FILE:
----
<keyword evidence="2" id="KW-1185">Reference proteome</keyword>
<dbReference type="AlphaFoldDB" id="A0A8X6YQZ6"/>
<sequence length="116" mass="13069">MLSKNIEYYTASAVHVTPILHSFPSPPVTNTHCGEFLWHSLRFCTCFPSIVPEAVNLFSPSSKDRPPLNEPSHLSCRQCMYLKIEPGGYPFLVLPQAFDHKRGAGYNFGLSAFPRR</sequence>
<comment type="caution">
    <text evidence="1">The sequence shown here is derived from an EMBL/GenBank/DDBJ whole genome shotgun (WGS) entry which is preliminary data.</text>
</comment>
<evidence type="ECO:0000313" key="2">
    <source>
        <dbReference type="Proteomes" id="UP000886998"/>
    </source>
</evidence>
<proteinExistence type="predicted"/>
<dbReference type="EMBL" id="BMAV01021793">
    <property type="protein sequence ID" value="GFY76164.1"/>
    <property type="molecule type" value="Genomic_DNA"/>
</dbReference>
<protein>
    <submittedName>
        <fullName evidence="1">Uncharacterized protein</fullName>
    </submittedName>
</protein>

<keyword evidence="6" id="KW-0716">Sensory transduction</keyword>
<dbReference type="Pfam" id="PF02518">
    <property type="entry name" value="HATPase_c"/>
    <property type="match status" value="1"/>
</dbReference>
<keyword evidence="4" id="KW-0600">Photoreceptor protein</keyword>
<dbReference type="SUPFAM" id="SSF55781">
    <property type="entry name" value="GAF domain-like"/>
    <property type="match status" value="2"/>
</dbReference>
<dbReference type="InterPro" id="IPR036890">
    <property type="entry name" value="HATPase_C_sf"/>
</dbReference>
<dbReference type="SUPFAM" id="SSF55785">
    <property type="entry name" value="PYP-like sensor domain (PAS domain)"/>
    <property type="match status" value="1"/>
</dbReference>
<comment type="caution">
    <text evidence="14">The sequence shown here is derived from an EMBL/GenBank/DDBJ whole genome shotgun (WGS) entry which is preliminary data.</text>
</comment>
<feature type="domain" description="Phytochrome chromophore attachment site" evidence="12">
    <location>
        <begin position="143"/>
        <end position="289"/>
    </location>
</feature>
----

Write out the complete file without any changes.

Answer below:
<keyword evidence="2" id="KW-1185">Reference proteome</keyword>
<dbReference type="AlphaFoldDB" id="A0A8X6YQZ6"/>
<sequence length="116" mass="13069">MLSKNIEYYTASAVHVTPILHSFPSPPVTNTHCGEFLWHSLRFCTCFPSIVPEAVNLFSPSSKDRPPLNEPSHLSCRQCMYLKIEPGGYPFLVLPQAFDHKRGAGYNFGLSAFPRR</sequence>
<comment type="caution">
    <text evidence="1">The sequence shown here is derived from an EMBL/GenBank/DDBJ whole genome shotgun (WGS) entry which is preliminary data.</text>
</comment>
<evidence type="ECO:0000313" key="2">
    <source>
        <dbReference type="Proteomes" id="UP000886998"/>
    </source>
</evidence>
<proteinExistence type="predicted"/>
<dbReference type="EMBL" id="BMAV01021793">
    <property type="protein sequence ID" value="GFY76164.1"/>
    <property type="molecule type" value="Genomic_DNA"/>
</dbReference>
<protein>
    <submittedName>
        <fullName evidence="1">Uncharacterized protein</fullName>
    </submittedName>
</protein>

<keyword evidence="6" id="KW-0716">Sensory transduction</keyword>
<dbReference type="Pfam" id="PF02518">
    <property type="entry name" value="HATPase_c"/>
    <property type="match status" value="1"/>
</dbReference>
<keyword evidence="4" id="KW-0600">Photoreceptor protein</keyword>
<dbReference type="SUPFAM" id="SSF55781">
    <property type="entry name" value="GAF domain-like"/>
    <property type="match status" value="2"/>
</dbReference>
<dbReference type="InterPro" id="IPR036890">
    <property type="entry name" value="HATPase_C_sf"/>
</dbReference>
<dbReference type="SUPFAM" id="SSF55785">
    <property type="entry name" value="PYP-like sensor domain (PAS domain)"/>
    <property type="match status" value="1"/>
</dbReference>
<comment type="caution">
    <text evidence="14">The sequence shown here is derived from an EMBL/GenBank/DDBJ whole genome shotgun (WGS) entry which is preliminary data.</text>
</comment>
<feature type="domain" description="Phytochrome chromophore attachment site" evidence="12">
    <location>
        <begin position="143"/>
        <end position="289"/>
    </location>
</feature>